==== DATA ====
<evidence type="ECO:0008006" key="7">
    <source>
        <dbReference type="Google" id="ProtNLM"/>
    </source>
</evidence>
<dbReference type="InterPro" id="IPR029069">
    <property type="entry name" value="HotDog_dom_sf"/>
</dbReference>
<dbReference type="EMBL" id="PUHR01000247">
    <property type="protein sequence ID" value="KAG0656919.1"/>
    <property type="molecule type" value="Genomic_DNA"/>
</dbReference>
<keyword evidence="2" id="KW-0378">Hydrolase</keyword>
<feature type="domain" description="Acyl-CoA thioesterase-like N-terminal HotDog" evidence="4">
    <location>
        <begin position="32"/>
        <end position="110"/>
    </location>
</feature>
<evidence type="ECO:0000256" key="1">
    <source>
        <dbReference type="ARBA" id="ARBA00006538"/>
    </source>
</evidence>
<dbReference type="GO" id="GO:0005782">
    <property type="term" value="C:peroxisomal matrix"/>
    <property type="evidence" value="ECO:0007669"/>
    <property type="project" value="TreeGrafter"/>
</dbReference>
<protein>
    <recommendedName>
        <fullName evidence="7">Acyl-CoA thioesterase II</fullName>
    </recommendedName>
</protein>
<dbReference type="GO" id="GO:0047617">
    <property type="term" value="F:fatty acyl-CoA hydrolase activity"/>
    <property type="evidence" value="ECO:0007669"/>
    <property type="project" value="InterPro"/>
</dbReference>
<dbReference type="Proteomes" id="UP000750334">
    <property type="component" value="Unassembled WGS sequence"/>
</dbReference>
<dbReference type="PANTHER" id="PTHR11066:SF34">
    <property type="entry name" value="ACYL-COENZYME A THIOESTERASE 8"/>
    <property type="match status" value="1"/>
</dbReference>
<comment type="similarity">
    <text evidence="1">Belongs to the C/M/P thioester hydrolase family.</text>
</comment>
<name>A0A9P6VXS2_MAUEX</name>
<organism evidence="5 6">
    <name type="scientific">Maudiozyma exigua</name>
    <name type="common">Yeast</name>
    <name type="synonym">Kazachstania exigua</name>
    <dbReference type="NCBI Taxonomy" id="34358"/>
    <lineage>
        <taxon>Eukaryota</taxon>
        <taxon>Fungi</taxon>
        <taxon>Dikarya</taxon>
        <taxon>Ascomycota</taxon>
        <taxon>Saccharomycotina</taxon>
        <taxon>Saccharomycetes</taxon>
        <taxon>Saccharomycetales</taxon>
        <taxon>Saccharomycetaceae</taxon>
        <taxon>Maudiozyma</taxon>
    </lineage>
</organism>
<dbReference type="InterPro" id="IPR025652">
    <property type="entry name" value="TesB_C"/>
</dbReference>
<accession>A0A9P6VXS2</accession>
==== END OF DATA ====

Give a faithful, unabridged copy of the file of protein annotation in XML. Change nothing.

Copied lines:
<evidence type="ECO:0008006" key="7">
    <source>
        <dbReference type="Google" id="ProtNLM"/>
    </source>
</evidence>
<dbReference type="InterPro" id="IPR029069">
    <property type="entry name" value="HotDog_dom_sf"/>
</dbReference>
<dbReference type="EMBL" id="PUHR01000247">
    <property type="protein sequence ID" value="KAG0656919.1"/>
    <property type="molecule type" value="Genomic_DNA"/>
</dbReference>
<keyword evidence="2" id="KW-0378">Hydrolase</keyword>
<feature type="domain" description="Acyl-CoA thioesterase-like N-terminal HotDog" evidence="4">
    <location>
        <begin position="32"/>
        <end position="110"/>
    </location>
</feature>
<evidence type="ECO:0000256" key="1">
    <source>
        <dbReference type="ARBA" id="ARBA00006538"/>
    </source>
</evidence>
<dbReference type="GO" id="GO:0005782">
    <property type="term" value="C:peroxisomal matrix"/>
    <property type="evidence" value="ECO:0007669"/>
    <property type="project" value="TreeGrafter"/>
</dbReference>
<protein>
    <recommendedName>
        <fullName evidence="7">Acyl-CoA thioesterase II</fullName>
    </recommendedName>
</protein>
<dbReference type="GO" id="GO:0047617">
    <property type="term" value="F:fatty acyl-CoA hydrolase activity"/>
    <property type="evidence" value="ECO:0007669"/>
    <property type="project" value="InterPro"/>
</dbReference>
<dbReference type="Proteomes" id="UP000750334">
    <property type="component" value="Unassembled WGS sequence"/>
</dbReference>
<dbReference type="PANTHER" id="PTHR11066:SF34">
    <property type="entry name" value="ACYL-COENZYME A THIOESTERASE 8"/>
    <property type="match status" value="1"/>
</dbReference>
<comment type="similarity">
    <text evidence="1">Belongs to the C/M/P thioester hydrolase family.</text>
</comment>
<name>A0A9P6VXS2_MAUEX</name>
<organism evidence="5 6">
    <name type="scientific">Maudiozyma exigua</name>
    <name type="common">Yeast</name>
    <name type="synonym">Kazachstania exigua</name>
    <dbReference type="NCBI Taxonomy" id="34358"/>
    <lineage>
        <taxon>Eukaryota</taxon>
        <taxon>Fungi</taxon>
        <taxon>Dikarya</taxon>
        <taxon>Ascomycota</taxon>
        <taxon>Saccharomycotina</taxon>
        <taxon>Saccharomycetes</taxon>
        <taxon>Saccharomycetales</taxon>
        <taxon>Saccharomycetaceae</taxon>
        <taxon>Maudiozyma</taxon>
    </lineage>
</organism>
<dbReference type="InterPro" id="IPR025652">
    <property type="entry name" value="TesB_C"/>
</dbReference>
<accession>A0A9P6VXS2</accession>